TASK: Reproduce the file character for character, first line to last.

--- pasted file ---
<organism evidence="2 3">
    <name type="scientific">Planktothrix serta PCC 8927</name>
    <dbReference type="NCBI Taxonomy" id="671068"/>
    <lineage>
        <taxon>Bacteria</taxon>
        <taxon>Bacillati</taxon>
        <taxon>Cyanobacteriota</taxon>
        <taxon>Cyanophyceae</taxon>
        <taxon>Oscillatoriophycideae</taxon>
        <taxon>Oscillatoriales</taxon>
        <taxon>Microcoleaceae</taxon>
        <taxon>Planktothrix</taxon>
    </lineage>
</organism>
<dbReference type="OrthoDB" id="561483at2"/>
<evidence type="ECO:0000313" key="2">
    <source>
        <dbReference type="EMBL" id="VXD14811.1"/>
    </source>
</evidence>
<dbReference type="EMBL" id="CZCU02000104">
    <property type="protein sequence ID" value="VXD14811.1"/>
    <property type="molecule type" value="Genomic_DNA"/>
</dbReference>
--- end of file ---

<organism evidence="2 3">
    <name type="scientific">Planktothrix serta PCC 8927</name>
    <dbReference type="NCBI Taxonomy" id="671068"/>
    <lineage>
        <taxon>Bacteria</taxon>
        <taxon>Bacillati</taxon>
        <taxon>Cyanobacteriota</taxon>
        <taxon>Cyanophyceae</taxon>
        <taxon>Oscillatoriophycideae</taxon>
        <taxon>Oscillatoriales</taxon>
        <taxon>Microcoleaceae</taxon>
        <taxon>Planktothrix</taxon>
    </lineage>
</organism>
<dbReference type="OrthoDB" id="561483at2"/>
<evidence type="ECO:0000313" key="2">
    <source>
        <dbReference type="EMBL" id="VXD14811.1"/>
    </source>
</evidence>
<dbReference type="EMBL" id="CZCU02000104">
    <property type="protein sequence ID" value="VXD14811.1"/>
    <property type="molecule type" value="Genomic_DNA"/>
</dbReference>